A Top Trump Lieutenant Is Paraded Into New York Court in Handcuffs

It was probably the longest walk of his life.

A handcuffed Allen Weisselberg, the Trump Organization’s chief financial officer, was paraded down a hallway the length of a city block past scores of reporters and photographers Thursday afternoon into a courtroom for what Manhattan District Attorney Cyrus Vance’s office had billed, in characteristic understatement, as “an arraignment of significant interest.”

Flanked by two detectives and a half dozen officers, Weisselberg arrived in court more than six hours after surrendering to prosecutors. Wearing a dark gray suit, light blue dress shirt and a KN95 mask, the 73-year-old grandfather furrowed his brow and his face reddened as two court officers struggled briefly to unlock his handcuffs. He visibly sighed after his lawyer, Mary Mulligan, patted him on the back before the proceedings began.

A Top Trump Lieutenant Is Paraded Into New York Court in Handcuffs

When it came time to unveil the charges against Weisselberg, Carey Dunne, one of Vance’s top deputies, described a “sweeping and audacious” 15-year scheme to avoid taxes on $1.76 million in perks including Mercedes Benz cars, a rent-free Upper West Side apartment and private-school tuition for his grandchildren, as well as an alleged cover-up that involved directing underlings to delete records. Rather than cooperating, Dunne said the Trump Organization had forced prosecutors to go twice to the U.S. Supreme Court as the former president fought for three years to keep his tax records secret.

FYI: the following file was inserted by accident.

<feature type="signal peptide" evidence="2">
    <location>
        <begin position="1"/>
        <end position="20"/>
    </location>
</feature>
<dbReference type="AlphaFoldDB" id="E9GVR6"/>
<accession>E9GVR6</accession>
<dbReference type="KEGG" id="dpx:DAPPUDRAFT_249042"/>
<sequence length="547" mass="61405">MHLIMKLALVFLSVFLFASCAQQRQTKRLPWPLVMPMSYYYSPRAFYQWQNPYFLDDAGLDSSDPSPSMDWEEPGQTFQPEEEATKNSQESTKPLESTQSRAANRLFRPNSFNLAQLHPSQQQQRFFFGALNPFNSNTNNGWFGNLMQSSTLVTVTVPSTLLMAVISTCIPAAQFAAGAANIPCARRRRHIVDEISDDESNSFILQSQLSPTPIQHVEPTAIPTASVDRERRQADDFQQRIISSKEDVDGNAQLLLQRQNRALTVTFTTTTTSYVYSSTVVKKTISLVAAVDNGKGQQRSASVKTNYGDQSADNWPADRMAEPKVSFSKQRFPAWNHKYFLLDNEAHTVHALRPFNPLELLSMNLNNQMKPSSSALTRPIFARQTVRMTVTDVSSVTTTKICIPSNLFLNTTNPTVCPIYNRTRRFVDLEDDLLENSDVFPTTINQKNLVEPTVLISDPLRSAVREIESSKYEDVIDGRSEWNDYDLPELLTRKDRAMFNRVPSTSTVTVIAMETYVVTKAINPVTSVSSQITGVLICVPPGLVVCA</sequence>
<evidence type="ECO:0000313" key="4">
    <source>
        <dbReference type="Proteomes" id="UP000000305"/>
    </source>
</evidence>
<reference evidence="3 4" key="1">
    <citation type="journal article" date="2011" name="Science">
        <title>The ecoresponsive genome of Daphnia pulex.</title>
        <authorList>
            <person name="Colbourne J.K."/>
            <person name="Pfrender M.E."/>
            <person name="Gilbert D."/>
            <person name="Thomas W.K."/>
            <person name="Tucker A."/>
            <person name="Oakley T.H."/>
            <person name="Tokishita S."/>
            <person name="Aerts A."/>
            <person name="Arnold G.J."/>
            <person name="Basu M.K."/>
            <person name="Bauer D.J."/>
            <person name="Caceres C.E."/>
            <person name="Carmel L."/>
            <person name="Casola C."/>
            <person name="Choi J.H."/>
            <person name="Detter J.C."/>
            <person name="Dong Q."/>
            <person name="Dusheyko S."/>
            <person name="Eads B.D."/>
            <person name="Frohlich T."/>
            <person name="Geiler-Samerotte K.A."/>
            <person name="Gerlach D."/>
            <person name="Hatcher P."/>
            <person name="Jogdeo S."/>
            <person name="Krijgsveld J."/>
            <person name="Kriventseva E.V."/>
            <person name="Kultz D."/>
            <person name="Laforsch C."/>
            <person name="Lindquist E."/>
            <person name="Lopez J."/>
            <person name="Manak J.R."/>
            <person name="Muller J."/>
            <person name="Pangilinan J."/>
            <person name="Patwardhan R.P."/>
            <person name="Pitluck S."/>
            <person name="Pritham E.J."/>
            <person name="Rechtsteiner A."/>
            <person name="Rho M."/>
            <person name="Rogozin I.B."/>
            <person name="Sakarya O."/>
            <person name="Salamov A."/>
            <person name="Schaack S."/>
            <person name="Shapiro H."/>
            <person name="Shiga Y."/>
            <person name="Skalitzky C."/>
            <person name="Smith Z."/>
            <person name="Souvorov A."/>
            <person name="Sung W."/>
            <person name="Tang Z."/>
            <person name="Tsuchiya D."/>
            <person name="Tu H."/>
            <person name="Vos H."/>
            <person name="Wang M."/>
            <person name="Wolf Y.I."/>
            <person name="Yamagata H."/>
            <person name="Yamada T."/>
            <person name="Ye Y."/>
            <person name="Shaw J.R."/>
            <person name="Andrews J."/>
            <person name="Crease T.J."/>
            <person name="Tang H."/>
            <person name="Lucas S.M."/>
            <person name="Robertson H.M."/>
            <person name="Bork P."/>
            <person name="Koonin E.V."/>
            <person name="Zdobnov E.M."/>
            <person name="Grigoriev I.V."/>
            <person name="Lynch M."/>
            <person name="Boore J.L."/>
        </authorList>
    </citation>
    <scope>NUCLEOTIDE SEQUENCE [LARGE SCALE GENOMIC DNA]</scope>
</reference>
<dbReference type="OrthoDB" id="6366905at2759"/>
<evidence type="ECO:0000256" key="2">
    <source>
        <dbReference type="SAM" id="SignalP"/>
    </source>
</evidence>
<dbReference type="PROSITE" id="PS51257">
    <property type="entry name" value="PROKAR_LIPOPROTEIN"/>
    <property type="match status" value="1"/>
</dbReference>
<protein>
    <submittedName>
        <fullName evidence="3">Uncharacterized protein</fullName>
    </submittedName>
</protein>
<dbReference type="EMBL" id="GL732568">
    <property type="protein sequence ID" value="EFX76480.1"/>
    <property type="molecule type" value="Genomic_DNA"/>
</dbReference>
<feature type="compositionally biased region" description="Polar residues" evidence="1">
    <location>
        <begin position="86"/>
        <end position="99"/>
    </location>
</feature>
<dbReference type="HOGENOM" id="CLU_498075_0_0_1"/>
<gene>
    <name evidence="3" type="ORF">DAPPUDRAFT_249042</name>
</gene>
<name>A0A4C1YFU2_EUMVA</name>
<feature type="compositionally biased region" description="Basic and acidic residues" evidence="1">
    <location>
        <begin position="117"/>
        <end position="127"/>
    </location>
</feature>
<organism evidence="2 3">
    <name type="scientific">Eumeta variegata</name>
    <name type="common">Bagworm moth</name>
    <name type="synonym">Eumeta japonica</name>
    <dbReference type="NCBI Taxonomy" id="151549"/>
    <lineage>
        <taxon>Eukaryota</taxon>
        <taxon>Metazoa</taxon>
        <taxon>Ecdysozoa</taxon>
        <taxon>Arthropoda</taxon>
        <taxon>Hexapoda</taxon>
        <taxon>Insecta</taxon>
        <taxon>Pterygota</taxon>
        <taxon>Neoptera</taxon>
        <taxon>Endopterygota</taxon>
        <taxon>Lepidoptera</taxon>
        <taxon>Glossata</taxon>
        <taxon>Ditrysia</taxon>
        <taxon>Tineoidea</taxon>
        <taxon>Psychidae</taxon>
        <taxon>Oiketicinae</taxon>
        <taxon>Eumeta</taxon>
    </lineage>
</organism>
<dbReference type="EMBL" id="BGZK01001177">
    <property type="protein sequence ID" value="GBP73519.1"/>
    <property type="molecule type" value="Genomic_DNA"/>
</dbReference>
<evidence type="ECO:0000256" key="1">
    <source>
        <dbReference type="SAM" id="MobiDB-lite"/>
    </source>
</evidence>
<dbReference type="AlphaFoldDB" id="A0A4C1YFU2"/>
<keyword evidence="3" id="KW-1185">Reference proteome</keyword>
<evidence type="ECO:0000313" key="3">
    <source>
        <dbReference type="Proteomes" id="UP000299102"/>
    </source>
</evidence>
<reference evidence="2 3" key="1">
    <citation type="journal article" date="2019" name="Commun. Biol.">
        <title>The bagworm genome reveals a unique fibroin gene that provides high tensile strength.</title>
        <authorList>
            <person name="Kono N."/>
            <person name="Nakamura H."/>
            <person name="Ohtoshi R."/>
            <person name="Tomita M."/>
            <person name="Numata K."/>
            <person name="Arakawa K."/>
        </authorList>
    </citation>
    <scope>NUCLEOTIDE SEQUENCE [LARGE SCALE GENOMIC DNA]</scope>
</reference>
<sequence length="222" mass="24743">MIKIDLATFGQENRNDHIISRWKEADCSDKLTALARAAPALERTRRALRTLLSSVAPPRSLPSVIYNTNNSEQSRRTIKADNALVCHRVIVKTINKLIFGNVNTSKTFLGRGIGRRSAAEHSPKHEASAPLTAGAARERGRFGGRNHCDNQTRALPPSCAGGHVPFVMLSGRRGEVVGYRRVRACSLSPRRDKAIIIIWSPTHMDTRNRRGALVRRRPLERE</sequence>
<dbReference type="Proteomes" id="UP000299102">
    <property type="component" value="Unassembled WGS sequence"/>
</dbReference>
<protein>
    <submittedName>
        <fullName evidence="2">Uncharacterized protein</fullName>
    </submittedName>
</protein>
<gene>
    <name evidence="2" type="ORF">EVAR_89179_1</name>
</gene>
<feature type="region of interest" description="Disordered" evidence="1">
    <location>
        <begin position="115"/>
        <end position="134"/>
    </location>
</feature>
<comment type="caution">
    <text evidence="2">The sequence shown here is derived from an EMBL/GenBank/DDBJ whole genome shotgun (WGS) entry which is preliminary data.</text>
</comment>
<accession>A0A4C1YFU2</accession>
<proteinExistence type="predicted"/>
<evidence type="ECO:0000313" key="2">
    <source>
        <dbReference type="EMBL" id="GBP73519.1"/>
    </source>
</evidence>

But Weisselberg’s voice was firm when acting New York State Supreme Court Justice Juan Merchan asked him to weigh in on larceny and other charges in the indictment that could send him to prison for more than a decade.

“Not guilty, your Honor,” he said, his only publicly spoken words during the 20-minute hearing.

Before Weisselberg could be released without bail, Assistant District Attorney Solomon Shinerock got him to agree to surrender his passport, voicing concern to the judge that a person of the CFO’s means working for a company “with international tentacles” could disappear to a place “beyond our powers of extradition.”

Weisselberg then left the courtroom with his lawyers, saying nothing to the media scrum.

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